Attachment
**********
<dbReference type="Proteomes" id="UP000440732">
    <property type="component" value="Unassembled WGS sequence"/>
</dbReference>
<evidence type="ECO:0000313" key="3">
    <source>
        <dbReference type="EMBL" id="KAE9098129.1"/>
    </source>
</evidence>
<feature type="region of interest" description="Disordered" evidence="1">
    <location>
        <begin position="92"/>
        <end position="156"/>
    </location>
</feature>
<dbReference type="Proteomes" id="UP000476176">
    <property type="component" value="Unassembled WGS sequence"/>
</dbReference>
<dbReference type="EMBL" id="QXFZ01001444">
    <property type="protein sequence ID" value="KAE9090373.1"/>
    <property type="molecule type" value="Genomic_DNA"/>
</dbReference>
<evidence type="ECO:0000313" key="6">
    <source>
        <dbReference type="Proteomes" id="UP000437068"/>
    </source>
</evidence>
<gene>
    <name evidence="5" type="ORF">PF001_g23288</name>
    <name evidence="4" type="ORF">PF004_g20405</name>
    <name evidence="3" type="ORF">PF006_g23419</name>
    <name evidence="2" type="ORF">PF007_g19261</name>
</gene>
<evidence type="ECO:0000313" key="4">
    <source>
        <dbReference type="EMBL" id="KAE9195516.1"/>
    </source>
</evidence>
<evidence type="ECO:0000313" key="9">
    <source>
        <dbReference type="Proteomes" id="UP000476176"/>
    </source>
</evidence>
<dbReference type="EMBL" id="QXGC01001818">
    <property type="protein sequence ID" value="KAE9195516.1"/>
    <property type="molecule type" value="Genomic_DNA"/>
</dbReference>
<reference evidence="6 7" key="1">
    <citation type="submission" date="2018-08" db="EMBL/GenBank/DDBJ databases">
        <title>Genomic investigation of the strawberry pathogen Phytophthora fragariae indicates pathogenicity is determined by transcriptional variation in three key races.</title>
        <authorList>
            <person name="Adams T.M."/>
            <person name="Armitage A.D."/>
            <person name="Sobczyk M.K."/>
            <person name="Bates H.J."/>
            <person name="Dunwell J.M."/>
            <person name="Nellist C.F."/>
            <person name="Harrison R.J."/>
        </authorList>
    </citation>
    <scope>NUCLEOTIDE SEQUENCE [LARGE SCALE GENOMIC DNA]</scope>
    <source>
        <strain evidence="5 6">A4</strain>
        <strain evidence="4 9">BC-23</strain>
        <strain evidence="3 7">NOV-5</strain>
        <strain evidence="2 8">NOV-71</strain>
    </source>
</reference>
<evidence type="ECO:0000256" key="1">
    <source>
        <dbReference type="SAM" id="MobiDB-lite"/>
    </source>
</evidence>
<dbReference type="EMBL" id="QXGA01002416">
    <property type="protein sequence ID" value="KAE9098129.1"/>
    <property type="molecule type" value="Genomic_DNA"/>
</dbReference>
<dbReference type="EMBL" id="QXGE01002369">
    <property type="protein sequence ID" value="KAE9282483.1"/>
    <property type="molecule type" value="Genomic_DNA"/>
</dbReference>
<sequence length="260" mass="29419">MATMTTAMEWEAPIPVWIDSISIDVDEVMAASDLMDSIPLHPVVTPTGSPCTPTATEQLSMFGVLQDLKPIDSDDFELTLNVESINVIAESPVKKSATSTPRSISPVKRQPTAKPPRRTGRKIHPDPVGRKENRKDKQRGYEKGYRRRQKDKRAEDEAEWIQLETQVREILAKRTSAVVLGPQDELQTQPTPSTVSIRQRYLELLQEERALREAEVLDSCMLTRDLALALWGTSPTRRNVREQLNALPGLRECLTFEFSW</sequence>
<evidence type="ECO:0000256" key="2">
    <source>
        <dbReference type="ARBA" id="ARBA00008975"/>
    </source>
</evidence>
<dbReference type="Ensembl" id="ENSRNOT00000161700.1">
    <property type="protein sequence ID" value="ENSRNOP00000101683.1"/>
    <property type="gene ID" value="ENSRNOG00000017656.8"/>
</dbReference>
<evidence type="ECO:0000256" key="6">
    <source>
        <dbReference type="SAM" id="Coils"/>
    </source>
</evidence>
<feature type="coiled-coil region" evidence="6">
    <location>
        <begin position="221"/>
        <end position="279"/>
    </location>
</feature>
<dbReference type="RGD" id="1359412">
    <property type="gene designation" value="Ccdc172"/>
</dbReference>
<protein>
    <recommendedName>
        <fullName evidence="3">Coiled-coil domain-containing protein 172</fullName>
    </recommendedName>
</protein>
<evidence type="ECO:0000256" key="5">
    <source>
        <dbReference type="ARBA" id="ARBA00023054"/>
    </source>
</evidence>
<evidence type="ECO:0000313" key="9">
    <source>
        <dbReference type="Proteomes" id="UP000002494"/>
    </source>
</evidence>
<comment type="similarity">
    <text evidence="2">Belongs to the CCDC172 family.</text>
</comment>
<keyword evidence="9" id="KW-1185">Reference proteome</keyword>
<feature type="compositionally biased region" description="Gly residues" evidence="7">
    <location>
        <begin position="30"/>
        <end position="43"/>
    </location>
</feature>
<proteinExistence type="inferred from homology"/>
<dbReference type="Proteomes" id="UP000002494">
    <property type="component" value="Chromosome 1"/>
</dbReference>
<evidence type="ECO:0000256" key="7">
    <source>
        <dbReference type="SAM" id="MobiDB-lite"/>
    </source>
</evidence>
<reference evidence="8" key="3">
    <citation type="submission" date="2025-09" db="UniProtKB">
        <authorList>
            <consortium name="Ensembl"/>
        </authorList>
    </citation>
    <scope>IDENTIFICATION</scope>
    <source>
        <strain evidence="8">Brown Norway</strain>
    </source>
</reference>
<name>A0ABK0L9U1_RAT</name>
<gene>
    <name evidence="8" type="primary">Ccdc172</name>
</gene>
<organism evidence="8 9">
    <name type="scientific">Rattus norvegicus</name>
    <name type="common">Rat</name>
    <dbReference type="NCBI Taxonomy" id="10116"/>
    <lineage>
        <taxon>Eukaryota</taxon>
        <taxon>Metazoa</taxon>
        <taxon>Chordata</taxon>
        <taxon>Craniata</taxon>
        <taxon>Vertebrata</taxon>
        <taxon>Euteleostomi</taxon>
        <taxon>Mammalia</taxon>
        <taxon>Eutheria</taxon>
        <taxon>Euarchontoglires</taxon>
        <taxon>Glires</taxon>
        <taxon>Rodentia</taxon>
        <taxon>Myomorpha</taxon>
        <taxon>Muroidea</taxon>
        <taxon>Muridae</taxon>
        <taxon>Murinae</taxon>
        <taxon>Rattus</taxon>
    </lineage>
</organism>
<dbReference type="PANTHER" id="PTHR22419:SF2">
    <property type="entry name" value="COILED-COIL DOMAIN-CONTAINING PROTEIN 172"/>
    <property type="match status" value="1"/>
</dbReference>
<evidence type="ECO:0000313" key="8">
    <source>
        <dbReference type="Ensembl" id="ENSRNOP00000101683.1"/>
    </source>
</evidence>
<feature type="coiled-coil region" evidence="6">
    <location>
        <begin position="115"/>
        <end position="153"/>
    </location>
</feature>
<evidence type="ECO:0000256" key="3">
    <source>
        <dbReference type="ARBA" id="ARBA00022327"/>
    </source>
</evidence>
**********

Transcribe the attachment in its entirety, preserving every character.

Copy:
<dbReference type="Proteomes" id="UP000440732">
    <property type="component" value="Unassembled WGS sequence"/>
</dbReference>
<evidence type="ECO:0000313" key="3">
    <source>
        <dbReference type="EMBL" id="KAE9098129.1"/>
    </source>
</evidence>
<feature type="region of interest" description="Disordered" evidence="1">
    <location>
        <begin position="92"/>
        <end position="156"/>
    </location>
</feature>
<dbReference type="Proteomes" id="UP000476176">
    <property type="component" value="Unassembled WGS sequence"/>
</dbReference>
<dbReference type="EMBL" id="QXFZ01001444">
    <property type="protein sequence ID" value="KAE9090373.1"/>
    <property type="molecule type" value="Genomic_DNA"/>
</dbReference>
<evidence type="ECO:0000313" key="6">
    <source>
        <dbReference type="Proteomes" id="UP000437068"/>
    </source>
</evidence>
<gene>
    <name evidence="5" type="ORF">PF001_g23288</name>
    <name evidence="4" type="ORF">PF004_g20405</name>
    <name evidence="3" type="ORF">PF006_g23419</name>
    <name evidence="2" type="ORF">PF007_g19261</name>
</gene>
<evidence type="ECO:0000313" key="4">
    <source>
        <dbReference type="EMBL" id="KAE9195516.1"/>
    </source>
</evidence>
<evidence type="ECO:0000313" key="9">
    <source>
        <dbReference type="Proteomes" id="UP000476176"/>
    </source>
</evidence>
<dbReference type="EMBL" id="QXGC01001818">
    <property type="protein sequence ID" value="KAE9195516.1"/>
    <property type="molecule type" value="Genomic_DNA"/>
</dbReference>
<reference evidence="6 7" key="1">
    <citation type="submission" date="2018-08" db="EMBL/GenBank/DDBJ databases">
        <title>Genomic investigation of the strawberry pathogen Phytophthora fragariae indicates pathogenicity is determined by transcriptional variation in three key races.</title>
        <authorList>
            <person name="Adams T.M."/>
            <person name="Armitage A.D."/>
            <person name="Sobczyk M.K."/>
            <person name="Bates H.J."/>
            <person name="Dunwell J.M."/>
            <person name="Nellist C.F."/>
            <person name="Harrison R.J."/>
        </authorList>
    </citation>
    <scope>NUCLEOTIDE SEQUENCE [LARGE SCALE GENOMIC DNA]</scope>
    <source>
        <strain evidence="5 6">A4</strain>
        <strain evidence="4 9">BC-23</strain>
        <strain evidence="3 7">NOV-5</strain>
        <strain evidence="2 8">NOV-71</strain>
    </source>
</reference>
<evidence type="ECO:0000256" key="1">
    <source>
        <dbReference type="SAM" id="MobiDB-lite"/>
    </source>
</evidence>
<dbReference type="EMBL" id="QXGA01002416">
    <property type="protein sequence ID" value="KAE9098129.1"/>
    <property type="molecule type" value="Genomic_DNA"/>
</dbReference>
<dbReference type="EMBL" id="QXGE01002369">
    <property type="protein sequence ID" value="KAE9282483.1"/>
    <property type="molecule type" value="Genomic_DNA"/>
</dbReference>
<sequence length="260" mass="29419">MATMTTAMEWEAPIPVWIDSISIDVDEVMAASDLMDSIPLHPVVTPTGSPCTPTATEQLSMFGVLQDLKPIDSDDFELTLNVESINVIAESPVKKSATSTPRSISPVKRQPTAKPPRRTGRKIHPDPVGRKENRKDKQRGYEKGYRRRQKDKRAEDEAEWIQLETQVREILAKRTSAVVLGPQDELQTQPTPSTVSIRQRYLELLQEERALREAEVLDSCMLTRDLALALWGTSPTRRNVREQLNALPGLRECLTFEFSW</sequence>
<evidence type="ECO:0000256" key="2">
    <source>
        <dbReference type="ARBA" id="ARBA00008975"/>
    </source>
</evidence>
<dbReference type="Ensembl" id="ENSRNOT00000161700.1">
    <property type="protein sequence ID" value="ENSRNOP00000101683.1"/>
    <property type="gene ID" value="ENSRNOG00000017656.8"/>
</dbReference>
<evidence type="ECO:0000256" key="6">
    <source>
        <dbReference type="SAM" id="Coils"/>
    </source>
</evidence>
<feature type="coiled-coil region" evidence="6">
    <location>
        <begin position="221"/>
        <end position="279"/>
    </location>
</feature>
<dbReference type="RGD" id="1359412">
    <property type="gene designation" value="Ccdc172"/>
</dbReference>
<protein>
    <recommendedName>
        <fullName evidence="3">Coiled-coil domain-containing protein 172</fullName>
    </recommendedName>
</protein>
<evidence type="ECO:0000256" key="5">
    <source>
        <dbReference type="ARBA" id="ARBA00023054"/>
    </source>
</evidence>
<evidence type="ECO:0000313" key="9">
    <source>
        <dbReference type="Proteomes" id="UP000002494"/>
    </source>
</evidence>
<comment type="similarity">
    <text evidence="2">Belongs to the CCDC172 family.</text>
</comment>
<keyword evidence="9" id="KW-1185">Reference proteome</keyword>
<feature type="compositionally biased region" description="Gly residues" evidence="7">
    <location>
        <begin position="30"/>
        <end position="43"/>
    </location>
</feature>
<proteinExistence type="inferred from homology"/>
<dbReference type="Proteomes" id="UP000002494">
    <property type="component" value="Chromosome 1"/>
</dbReference>
<evidence type="ECO:0000256" key="7">
    <source>
        <dbReference type="SAM" id="MobiDB-lite"/>
    </source>
</evidence>
<reference evidence="8" key="3">
    <citation type="submission" date="2025-09" db="UniProtKB">
        <authorList>
            <consortium name="Ensembl"/>
        </authorList>
    </citation>
    <scope>IDENTIFICATION</scope>
    <source>
        <strain evidence="8">Brown Norway</strain>
    </source>
</reference>
<name>A0ABK0L9U1_RAT</name>
<gene>
    <name evidence="8" type="primary">Ccdc172</name>
</gene>
<organism evidence="8 9">
    <name type="scientific">Rattus norvegicus</name>
    <name type="common">Rat</name>
    <dbReference type="NCBI Taxonomy" id="10116"/>
    <lineage>
        <taxon>Eukaryota</taxon>
        <taxon>Metazoa</taxon>
        <taxon>Chordata</taxon>
        <taxon>Craniata</taxon>
        <taxon>Vertebrata</taxon>
        <taxon>Euteleostomi</taxon>
        <taxon>Mammalia</taxon>
        <taxon>Eutheria</taxon>
        <taxon>Euarchontoglires</taxon>
        <taxon>Glires</taxon>
        <taxon>Rodentia</taxon>
        <taxon>Myomorpha</taxon>
        <taxon>Muroidea</taxon>
        <taxon>Muridae</taxon>
        <taxon>Murinae</taxon>
        <taxon>Rattus</taxon>
    </lineage>
</organism>
<dbReference type="PANTHER" id="PTHR22419:SF2">
    <property type="entry name" value="COILED-COIL DOMAIN-CONTAINING PROTEIN 172"/>
    <property type="match status" value="1"/>
</dbReference>
<evidence type="ECO:0000313" key="8">
    <source>
        <dbReference type="Ensembl" id="ENSRNOP00000101683.1"/>
    </source>
</evidence>
<feature type="coiled-coil region" evidence="6">
    <location>
        <begin position="115"/>
        <end position="153"/>
    </location>
</feature>
<evidence type="ECO:0000256" key="3">
    <source>
        <dbReference type="ARBA" id="ARBA00022327"/>
    </source>
</evidence>